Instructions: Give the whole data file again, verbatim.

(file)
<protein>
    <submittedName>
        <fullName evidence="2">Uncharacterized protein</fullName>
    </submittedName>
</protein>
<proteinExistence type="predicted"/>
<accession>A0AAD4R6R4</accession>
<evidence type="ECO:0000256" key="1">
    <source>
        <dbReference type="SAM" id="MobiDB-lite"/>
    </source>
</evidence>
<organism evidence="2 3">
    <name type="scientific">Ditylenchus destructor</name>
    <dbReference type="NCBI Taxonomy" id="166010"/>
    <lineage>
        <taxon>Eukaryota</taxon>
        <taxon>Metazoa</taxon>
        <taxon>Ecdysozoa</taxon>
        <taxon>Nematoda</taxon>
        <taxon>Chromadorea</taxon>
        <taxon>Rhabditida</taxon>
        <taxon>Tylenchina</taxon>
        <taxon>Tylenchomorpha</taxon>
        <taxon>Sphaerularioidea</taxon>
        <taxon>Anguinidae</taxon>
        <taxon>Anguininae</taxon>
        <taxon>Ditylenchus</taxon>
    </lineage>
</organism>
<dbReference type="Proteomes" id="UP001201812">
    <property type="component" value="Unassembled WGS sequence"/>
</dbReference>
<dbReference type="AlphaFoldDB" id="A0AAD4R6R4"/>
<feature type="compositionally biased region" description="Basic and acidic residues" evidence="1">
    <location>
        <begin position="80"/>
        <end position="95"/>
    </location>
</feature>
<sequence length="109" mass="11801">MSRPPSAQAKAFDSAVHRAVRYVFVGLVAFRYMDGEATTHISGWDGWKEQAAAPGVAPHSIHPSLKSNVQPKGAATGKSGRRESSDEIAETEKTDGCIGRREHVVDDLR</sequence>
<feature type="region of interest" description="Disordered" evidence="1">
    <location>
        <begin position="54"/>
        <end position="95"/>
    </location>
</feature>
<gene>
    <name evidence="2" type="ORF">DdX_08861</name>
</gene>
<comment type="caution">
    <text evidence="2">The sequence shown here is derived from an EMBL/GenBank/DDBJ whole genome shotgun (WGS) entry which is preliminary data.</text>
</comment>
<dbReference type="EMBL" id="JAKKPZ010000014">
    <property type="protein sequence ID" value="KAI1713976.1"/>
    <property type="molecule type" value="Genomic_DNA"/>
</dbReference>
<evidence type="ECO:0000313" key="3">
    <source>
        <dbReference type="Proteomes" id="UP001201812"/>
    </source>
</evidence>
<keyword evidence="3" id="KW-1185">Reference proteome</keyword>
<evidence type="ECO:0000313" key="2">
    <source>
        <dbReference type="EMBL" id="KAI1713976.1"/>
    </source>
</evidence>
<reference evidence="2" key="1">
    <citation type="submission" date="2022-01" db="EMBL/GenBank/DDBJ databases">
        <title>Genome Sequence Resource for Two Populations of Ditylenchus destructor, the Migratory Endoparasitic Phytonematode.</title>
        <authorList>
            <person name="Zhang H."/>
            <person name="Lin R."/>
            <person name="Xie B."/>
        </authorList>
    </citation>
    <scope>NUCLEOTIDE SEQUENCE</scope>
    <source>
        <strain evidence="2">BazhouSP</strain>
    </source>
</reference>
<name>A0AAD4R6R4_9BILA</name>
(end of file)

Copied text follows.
<protein>
    <submittedName>
        <fullName evidence="2">Uncharacterized protein</fullName>
    </submittedName>
</protein>
<proteinExistence type="predicted"/>
<accession>A0AAD4R6R4</accession>
<evidence type="ECO:0000256" key="1">
    <source>
        <dbReference type="SAM" id="MobiDB-lite"/>
    </source>
</evidence>
<organism evidence="2 3">
    <name type="scientific">Ditylenchus destructor</name>
    <dbReference type="NCBI Taxonomy" id="166010"/>
    <lineage>
        <taxon>Eukaryota</taxon>
        <taxon>Metazoa</taxon>
        <taxon>Ecdysozoa</taxon>
        <taxon>Nematoda</taxon>
        <taxon>Chromadorea</taxon>
        <taxon>Rhabditida</taxon>
        <taxon>Tylenchina</taxon>
        <taxon>Tylenchomorpha</taxon>
        <taxon>Sphaerularioidea</taxon>
        <taxon>Anguinidae</taxon>
        <taxon>Anguininae</taxon>
        <taxon>Ditylenchus</taxon>
    </lineage>
</organism>
<dbReference type="Proteomes" id="UP001201812">
    <property type="component" value="Unassembled WGS sequence"/>
</dbReference>
<dbReference type="AlphaFoldDB" id="A0AAD4R6R4"/>
<feature type="compositionally biased region" description="Basic and acidic residues" evidence="1">
    <location>
        <begin position="80"/>
        <end position="95"/>
    </location>
</feature>
<sequence length="109" mass="11801">MSRPPSAQAKAFDSAVHRAVRYVFVGLVAFRYMDGEATTHISGWDGWKEQAAAPGVAPHSIHPSLKSNVQPKGAATGKSGRRESSDEIAETEKTDGCIGRREHVVDDLR</sequence>
<feature type="region of interest" description="Disordered" evidence="1">
    <location>
        <begin position="54"/>
        <end position="95"/>
    </location>
</feature>
<gene>
    <name evidence="2" type="ORF">DdX_08861</name>
</gene>
<comment type="caution">
    <text evidence="2">The sequence shown here is derived from an EMBL/GenBank/DDBJ whole genome shotgun (WGS) entry which is preliminary data.</text>
</comment>
<dbReference type="EMBL" id="JAKKPZ010000014">
    <property type="protein sequence ID" value="KAI1713976.1"/>
    <property type="molecule type" value="Genomic_DNA"/>
</dbReference>
<evidence type="ECO:0000313" key="3">
    <source>
        <dbReference type="Proteomes" id="UP001201812"/>
    </source>
</evidence>
<keyword evidence="3" id="KW-1185">Reference proteome</keyword>
<evidence type="ECO:0000313" key="2">
    <source>
        <dbReference type="EMBL" id="KAI1713976.1"/>
    </source>
</evidence>
<reference evidence="2" key="1">
    <citation type="submission" date="2022-01" db="EMBL/GenBank/DDBJ databases">
        <title>Genome Sequence Resource for Two Populations of Ditylenchus destructor, the Migratory Endoparasitic Phytonematode.</title>
        <authorList>
            <person name="Zhang H."/>
            <person name="Lin R."/>
            <person name="Xie B."/>
        </authorList>
    </citation>
    <scope>NUCLEOTIDE SEQUENCE</scope>
    <source>
        <strain evidence="2">BazhouSP</strain>
    </source>
</reference>
<name>A0AAD4R6R4_9BILA</name>